Published: Oct 01, 2020
5:30 AM: Wake up, check work e-mails, have breakfast, then head to work.
7:00 AM: I arrive at work. I review the patient schedule and staffing to ensure that we have good coverage for the day. One of my techs has called in sick, so I call another tech to take over, modifying staffing assignments, as necessary, to fit her schedule (she has to leave a little early to pick up her daughter from school).
7:30 AM: Assess equipment issue, take equipment out of service, call service vendor, and activate backup equipment.
8:30 AM: Address patient complaint (he was unhappy about having to wait 30 minutes past the time of his scheduled appointment) and follow up with staff. We try very hard to stay on schedule but, in this instance, there was a software crash that wreaked havoc with our patient schedule last Friday.
9:00 AM: Speak to surgeon regarding equipment request to perform new procedure.
9:15 AM: I review a report on physician referrals by source to determine any changes, positive or negative. I notice that one physician is referring 20 percent fewer patients, so I contact her to determine why. The physician says she’s having difficulty scheduling patients for a specific test within a desired time frame. I take steps to rearrange staffing and schedules to try to accommodate the physician and regain the lost volume.
9:45 AM: A one-on-one meeting with a recently hired office clerk regarding work performance issues. She’s been arriving a few minutes late each day. I need to nip this in the bud quickly or the clerk won’t be long for this facility. She’s very apologetic, citing childcare issues that have now been addressed. I remind her that it’s important to be on time and encourage her to contact me ahead of time if there are issues.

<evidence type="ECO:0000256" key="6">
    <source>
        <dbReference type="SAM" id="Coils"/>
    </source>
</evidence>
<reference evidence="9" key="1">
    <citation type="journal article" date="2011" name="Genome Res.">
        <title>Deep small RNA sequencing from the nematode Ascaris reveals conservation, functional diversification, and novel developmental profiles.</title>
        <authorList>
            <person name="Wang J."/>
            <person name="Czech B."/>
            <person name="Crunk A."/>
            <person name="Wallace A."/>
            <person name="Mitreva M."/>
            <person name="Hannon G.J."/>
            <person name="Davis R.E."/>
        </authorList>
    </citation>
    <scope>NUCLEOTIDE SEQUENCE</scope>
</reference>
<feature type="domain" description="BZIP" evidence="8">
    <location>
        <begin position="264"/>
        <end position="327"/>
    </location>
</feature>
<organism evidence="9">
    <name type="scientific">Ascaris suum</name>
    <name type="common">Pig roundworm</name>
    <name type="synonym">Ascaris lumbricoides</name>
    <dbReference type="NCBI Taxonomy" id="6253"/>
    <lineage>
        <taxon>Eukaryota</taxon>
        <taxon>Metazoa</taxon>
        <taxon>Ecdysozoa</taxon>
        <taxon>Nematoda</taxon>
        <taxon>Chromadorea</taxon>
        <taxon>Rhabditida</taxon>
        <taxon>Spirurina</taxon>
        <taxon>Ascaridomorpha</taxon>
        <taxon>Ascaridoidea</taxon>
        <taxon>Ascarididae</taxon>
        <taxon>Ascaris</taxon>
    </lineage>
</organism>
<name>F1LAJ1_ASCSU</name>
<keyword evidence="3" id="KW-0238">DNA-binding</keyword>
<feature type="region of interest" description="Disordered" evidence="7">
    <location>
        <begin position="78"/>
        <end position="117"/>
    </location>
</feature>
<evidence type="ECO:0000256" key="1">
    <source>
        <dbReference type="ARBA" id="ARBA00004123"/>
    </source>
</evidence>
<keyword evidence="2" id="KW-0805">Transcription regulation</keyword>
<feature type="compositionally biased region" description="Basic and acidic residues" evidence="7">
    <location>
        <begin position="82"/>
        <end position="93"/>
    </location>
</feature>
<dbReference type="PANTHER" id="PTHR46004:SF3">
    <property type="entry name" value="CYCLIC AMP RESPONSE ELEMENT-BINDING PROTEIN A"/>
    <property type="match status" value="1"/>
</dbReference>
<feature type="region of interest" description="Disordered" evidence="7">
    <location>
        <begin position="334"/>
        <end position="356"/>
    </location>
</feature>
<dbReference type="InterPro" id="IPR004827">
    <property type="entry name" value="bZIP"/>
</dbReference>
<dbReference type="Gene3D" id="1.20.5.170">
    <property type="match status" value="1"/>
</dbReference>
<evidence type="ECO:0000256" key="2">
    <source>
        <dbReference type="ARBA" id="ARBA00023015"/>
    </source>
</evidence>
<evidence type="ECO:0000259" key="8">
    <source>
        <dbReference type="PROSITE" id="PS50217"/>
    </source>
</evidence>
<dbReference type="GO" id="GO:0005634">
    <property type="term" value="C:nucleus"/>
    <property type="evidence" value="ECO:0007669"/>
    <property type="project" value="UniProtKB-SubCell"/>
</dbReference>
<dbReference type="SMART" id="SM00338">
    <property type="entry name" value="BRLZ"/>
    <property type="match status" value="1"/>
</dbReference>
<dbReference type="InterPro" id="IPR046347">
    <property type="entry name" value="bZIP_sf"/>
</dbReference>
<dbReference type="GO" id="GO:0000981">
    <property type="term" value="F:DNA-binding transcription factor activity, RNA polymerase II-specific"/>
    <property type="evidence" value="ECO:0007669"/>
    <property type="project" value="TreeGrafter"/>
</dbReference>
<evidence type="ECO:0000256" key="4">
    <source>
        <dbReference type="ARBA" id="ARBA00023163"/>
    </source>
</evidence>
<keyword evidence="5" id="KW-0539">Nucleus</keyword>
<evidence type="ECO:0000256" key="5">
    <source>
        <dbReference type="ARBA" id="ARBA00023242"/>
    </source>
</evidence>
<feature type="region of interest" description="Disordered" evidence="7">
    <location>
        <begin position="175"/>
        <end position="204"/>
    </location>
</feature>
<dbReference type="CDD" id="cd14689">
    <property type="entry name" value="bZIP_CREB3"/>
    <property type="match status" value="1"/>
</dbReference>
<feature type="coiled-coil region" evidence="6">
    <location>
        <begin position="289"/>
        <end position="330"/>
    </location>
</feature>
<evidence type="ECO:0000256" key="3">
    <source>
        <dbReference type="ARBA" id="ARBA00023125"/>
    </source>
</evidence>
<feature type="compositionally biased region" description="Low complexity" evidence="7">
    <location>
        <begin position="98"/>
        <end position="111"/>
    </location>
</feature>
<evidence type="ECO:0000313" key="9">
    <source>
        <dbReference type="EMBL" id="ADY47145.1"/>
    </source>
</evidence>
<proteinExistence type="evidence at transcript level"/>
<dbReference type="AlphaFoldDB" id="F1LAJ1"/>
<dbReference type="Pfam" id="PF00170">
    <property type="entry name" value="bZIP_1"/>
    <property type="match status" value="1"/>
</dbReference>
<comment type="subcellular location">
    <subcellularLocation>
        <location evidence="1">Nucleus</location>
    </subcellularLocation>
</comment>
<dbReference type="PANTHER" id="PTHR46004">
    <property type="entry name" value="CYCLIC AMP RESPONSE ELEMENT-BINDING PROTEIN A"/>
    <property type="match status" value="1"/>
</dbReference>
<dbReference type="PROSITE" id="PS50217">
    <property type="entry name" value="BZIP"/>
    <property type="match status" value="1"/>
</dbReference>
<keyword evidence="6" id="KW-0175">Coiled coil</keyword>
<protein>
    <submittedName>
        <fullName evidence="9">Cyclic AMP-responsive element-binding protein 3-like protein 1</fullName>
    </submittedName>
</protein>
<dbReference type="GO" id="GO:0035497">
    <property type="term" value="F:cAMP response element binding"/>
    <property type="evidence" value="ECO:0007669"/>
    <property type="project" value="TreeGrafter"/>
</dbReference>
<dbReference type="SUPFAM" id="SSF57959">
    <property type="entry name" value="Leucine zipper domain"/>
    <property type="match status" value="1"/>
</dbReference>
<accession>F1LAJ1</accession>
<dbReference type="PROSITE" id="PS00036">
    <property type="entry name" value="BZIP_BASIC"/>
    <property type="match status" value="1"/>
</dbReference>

10:10 AM: E-mail proposal for equipment purchase to financial director and executive vice president. The financial director quickly responds with a few questions about cost and various product models, and I tell him that I will gather some more info and respond ASAP.
10:30 AM: Meet with contractors to discuss renovations to the facility’s waiting area and entrance. Simply said, these areas are not as user friendly as they could be, and we want our patients to be happy with their experience. On tap: an expansion of the waiting room (which will include more seating), improved lighting, a few more flat-screen TVs, and new flooring.
11:00 AM: Return telephone calls from physician’s office regarding scheduling and preadmission testing issues. Investigate issues and follow up.
11:30 AM: Meeting with staff to discuss new preadmission policy and procedure.
12:00 PM: This is normally my lunchtime, but today I head out to a local job fair to meet potential candidates for a few open positions. You really need to stay ahead of the curve when it comes to staffing. People retire, leave for other jobs, etc., and keeping staff numbers at the appropriate levels is important. Today, I’m looking for a few nurses and three ultrasound technicians.
1:30 PM: Review quality improvement documentation to prepare for upcoming state survey.